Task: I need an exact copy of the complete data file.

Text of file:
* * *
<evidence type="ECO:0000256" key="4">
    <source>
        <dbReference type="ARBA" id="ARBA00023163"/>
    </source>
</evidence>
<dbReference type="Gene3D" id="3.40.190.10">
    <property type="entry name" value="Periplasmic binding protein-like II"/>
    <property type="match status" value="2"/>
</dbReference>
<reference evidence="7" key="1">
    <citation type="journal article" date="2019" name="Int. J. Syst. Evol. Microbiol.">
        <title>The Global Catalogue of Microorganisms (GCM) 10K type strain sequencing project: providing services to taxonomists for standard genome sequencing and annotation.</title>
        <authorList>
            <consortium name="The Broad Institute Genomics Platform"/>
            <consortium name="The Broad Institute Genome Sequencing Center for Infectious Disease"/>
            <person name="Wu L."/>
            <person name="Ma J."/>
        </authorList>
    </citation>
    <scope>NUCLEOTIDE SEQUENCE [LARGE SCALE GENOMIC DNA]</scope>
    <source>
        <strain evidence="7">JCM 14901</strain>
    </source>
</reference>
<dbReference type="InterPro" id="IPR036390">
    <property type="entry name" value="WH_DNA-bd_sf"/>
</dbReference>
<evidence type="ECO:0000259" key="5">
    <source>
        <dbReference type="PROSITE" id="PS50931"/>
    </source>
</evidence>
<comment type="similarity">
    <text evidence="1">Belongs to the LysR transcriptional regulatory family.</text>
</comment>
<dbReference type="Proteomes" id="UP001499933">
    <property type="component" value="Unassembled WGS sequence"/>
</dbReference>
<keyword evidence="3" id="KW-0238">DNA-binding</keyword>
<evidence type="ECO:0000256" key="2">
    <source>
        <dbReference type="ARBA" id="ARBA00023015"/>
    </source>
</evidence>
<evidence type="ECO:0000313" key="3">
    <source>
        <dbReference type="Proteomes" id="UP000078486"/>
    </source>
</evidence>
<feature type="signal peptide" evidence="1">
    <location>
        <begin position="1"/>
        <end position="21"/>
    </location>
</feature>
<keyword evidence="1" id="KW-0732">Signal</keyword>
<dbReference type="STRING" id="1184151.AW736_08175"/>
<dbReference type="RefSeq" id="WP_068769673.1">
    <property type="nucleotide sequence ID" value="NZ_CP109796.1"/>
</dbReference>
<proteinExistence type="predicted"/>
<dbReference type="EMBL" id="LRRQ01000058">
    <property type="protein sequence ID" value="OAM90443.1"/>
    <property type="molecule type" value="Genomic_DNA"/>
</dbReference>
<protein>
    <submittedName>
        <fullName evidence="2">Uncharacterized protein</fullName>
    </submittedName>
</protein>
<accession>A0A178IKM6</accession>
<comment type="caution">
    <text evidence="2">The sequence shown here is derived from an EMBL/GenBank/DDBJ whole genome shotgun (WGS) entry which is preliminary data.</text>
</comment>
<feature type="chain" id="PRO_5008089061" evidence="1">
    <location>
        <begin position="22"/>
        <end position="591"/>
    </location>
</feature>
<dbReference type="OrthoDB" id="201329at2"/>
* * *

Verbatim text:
<evidence type="ECO:0000256" key="4">
    <source>
        <dbReference type="ARBA" id="ARBA00023163"/>
    </source>
</evidence>
<dbReference type="Gene3D" id="3.40.190.10">
    <property type="entry name" value="Periplasmic binding protein-like II"/>
    <property type="match status" value="2"/>
</dbReference>
<reference evidence="7" key="1">
    <citation type="journal article" date="2019" name="Int. J. Syst. Evol. Microbiol.">
        <title>The Global Catalogue of Microorganisms (GCM) 10K type strain sequencing project: providing services to taxonomists for standard genome sequencing and annotation.</title>
        <authorList>
            <consortium name="The Broad Institute Genomics Platform"/>
            <consortium name="The Broad Institute Genome Sequencing Center for Infectious Disease"/>
            <person name="Wu L."/>
            <person name="Ma J."/>
        </authorList>
    </citation>
    <scope>NUCLEOTIDE SEQUENCE [LARGE SCALE GENOMIC DNA]</scope>
    <source>
        <strain evidence="7">JCM 14901</strain>
    </source>
</reference>
<dbReference type="InterPro" id="IPR036390">
    <property type="entry name" value="WH_DNA-bd_sf"/>
</dbReference>
<evidence type="ECO:0000259" key="5">
    <source>
        <dbReference type="PROSITE" id="PS50931"/>
    </source>
</evidence>
<comment type="similarity">
    <text evidence="1">Belongs to the LysR transcriptional regulatory family.</text>
</comment>
<dbReference type="Proteomes" id="UP001499933">
    <property type="component" value="Unassembled WGS sequence"/>
</dbReference>
<keyword evidence="3" id="KW-0238">DNA-binding</keyword>
<evidence type="ECO:0000256" key="2">
    <source>
        <dbReference type="ARBA" id="ARBA00023015"/>
    </source>
</evidence>
<evidence type="ECO:0000313" key="3">
    <source>
        <dbReference type="Proteomes" id="UP000078486"/>
    </source>
</evidence>
<feature type="signal peptide" evidence="1">
    <location>
        <begin position="1"/>
        <end position="21"/>
    </location>
</feature>
<keyword evidence="1" id="KW-0732">Signal</keyword>
<dbReference type="STRING" id="1184151.AW736_08175"/>
<dbReference type="RefSeq" id="WP_068769673.1">
    <property type="nucleotide sequence ID" value="NZ_CP109796.1"/>
</dbReference>
<proteinExistence type="predicted"/>
<dbReference type="EMBL" id="LRRQ01000058">
    <property type="protein sequence ID" value="OAM90443.1"/>
    <property type="molecule type" value="Genomic_DNA"/>
</dbReference>
<protein>
    <submittedName>
        <fullName evidence="2">Uncharacterized protein</fullName>
    </submittedName>
</protein>
<accession>A0A178IKM6</accession>
<comment type="caution">
    <text evidence="2">The sequence shown here is derived from an EMBL/GenBank/DDBJ whole genome shotgun (WGS) entry which is preliminary data.</text>
</comment>
<feature type="chain" id="PRO_5008089061" evidence="1">
    <location>
        <begin position="22"/>
        <end position="591"/>
    </location>
</feature>
<dbReference type="OrthoDB" id="201329at2"/>